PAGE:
“I felt as if the world was giving up on me.”
Photo: Nancee Lewis
One day while she was at work, Rosie Orduña reached down to pick something up from the floor.
“I felt something like a pop on the side of my head.” She remembers. When she stood up, all she could see was red.
Her doctor referred her to a specialist, who told her she had a detached retina in her left eye. She was just 26. At that point in her life, Rosie was working as a medical records specialist and had insurance. But after retinal repair surgeries and the recovery periods kept her away from her job for several months, her boss replaced her.
All this happened right after Rosie gave birth to her daughter Kassandra. Kassandra was born deaf, and Rosie communicates with her using American Sign Language.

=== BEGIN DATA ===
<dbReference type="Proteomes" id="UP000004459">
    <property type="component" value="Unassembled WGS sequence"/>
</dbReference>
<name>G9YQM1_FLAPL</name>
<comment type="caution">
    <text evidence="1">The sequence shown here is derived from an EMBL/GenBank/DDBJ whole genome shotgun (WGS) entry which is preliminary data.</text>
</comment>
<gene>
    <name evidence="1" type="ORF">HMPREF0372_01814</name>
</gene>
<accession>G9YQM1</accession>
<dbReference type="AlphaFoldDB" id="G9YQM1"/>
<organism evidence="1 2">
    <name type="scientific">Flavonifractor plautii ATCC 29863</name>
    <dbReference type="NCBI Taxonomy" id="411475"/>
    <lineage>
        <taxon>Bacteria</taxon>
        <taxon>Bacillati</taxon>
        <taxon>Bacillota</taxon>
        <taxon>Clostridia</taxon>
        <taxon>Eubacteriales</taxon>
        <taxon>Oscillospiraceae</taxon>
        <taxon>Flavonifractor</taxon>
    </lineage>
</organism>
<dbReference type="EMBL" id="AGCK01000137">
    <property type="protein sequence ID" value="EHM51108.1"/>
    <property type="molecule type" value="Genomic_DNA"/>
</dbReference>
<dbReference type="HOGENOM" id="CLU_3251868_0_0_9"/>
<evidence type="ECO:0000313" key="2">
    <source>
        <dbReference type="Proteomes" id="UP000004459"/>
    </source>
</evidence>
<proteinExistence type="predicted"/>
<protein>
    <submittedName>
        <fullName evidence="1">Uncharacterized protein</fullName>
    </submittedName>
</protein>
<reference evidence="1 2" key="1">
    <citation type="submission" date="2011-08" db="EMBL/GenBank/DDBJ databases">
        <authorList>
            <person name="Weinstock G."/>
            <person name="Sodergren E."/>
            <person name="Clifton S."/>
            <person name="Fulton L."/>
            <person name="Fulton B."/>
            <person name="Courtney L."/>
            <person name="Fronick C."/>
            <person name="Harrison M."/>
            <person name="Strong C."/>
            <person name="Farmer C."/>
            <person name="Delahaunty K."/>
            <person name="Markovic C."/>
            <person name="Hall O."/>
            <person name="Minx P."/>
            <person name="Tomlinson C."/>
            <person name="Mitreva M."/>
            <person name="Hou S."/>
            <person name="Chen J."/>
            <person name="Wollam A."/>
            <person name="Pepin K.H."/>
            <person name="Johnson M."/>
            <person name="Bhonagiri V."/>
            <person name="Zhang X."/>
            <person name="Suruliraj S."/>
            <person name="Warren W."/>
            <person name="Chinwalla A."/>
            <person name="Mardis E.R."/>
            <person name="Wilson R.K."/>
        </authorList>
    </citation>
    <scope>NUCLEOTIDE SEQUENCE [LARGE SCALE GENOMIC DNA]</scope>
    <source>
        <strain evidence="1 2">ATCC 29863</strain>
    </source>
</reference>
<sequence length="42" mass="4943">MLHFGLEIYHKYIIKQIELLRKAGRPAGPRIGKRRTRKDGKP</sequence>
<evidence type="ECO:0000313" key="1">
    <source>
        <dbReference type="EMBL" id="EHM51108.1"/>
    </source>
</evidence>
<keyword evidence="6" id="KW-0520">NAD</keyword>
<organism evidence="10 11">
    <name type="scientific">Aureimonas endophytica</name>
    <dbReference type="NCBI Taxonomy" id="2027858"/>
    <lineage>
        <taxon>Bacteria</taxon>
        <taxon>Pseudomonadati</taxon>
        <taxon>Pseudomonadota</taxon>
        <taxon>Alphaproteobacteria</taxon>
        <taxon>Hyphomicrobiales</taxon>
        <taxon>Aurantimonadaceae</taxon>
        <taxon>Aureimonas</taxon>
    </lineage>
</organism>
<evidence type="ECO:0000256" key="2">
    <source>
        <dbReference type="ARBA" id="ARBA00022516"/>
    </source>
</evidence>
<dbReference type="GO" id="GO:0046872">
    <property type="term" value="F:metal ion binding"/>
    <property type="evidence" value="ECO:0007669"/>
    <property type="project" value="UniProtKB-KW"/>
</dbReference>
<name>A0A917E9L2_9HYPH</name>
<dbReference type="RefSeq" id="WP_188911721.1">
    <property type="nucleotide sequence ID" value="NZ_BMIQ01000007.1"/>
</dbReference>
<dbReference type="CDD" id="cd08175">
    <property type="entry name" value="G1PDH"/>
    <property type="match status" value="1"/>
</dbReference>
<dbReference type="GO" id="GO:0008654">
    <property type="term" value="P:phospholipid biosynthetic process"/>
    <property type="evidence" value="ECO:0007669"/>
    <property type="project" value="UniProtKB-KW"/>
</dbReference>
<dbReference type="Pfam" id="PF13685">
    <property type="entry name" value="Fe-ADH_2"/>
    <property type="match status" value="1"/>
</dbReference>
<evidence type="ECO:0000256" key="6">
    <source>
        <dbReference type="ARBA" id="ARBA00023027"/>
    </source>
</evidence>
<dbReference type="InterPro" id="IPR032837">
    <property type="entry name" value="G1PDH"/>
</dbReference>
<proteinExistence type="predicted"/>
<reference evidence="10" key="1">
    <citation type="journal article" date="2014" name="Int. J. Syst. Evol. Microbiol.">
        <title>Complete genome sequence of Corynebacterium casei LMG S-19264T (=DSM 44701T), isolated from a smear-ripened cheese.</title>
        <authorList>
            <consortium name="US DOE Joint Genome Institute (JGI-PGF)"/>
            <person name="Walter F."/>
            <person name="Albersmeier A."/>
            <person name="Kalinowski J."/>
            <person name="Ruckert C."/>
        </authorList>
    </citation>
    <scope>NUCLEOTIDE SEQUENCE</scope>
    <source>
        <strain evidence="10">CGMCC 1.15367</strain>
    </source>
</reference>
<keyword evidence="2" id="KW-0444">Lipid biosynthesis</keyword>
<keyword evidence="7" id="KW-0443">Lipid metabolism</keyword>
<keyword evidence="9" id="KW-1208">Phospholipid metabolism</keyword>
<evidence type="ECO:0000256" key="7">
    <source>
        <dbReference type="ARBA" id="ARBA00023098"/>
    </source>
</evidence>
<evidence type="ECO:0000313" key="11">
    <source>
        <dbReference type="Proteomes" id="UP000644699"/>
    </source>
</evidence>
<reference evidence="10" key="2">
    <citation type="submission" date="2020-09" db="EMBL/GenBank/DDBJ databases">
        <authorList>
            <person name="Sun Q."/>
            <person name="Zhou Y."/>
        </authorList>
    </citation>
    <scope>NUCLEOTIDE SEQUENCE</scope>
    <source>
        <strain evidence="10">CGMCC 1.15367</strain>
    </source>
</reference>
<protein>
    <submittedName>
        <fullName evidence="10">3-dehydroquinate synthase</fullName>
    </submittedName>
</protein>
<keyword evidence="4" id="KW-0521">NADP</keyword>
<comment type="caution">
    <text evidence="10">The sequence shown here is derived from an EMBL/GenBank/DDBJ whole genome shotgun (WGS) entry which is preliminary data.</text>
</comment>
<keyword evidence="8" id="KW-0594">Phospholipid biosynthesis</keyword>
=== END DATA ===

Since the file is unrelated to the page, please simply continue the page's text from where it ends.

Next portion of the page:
Then she began to lose vision in her right eye, and along with it, her ability to communicate with her daughter. Getting to a doctor as soon as possible for treatment of her retina was critical to save her sight.
All this time Rosie was struggling to find some kind of insurance coverage. She was denied MediCal because the family income was above the eligibility level. “Even though my husband was working, without my income we struggled quite a bit,” she remembers. “I felt as if the world was giving up on me.”
A friend told her about a foundation that helped with eye surgery. “I looked it up on the Internet,” she says. Her research led her to the San Diego Host Lions Club, which helped her to apply and get help from LSH.
The doctors at Shiley Eye Center completed the necessary procedure for the retina of her left eye and repaired the retina of her right eye.
Now that she has her vision back, Rosie says, “Things are getting better. It’s still quite a struggle, but we’re managing.”
Kassandra has started preschool, and Rosie is hoping to find a part-time job she can do during the four hours when her daughter is at school.
Thanks to LSH, she has a chance to get on with her life – and to continue to communicate with Kassandra.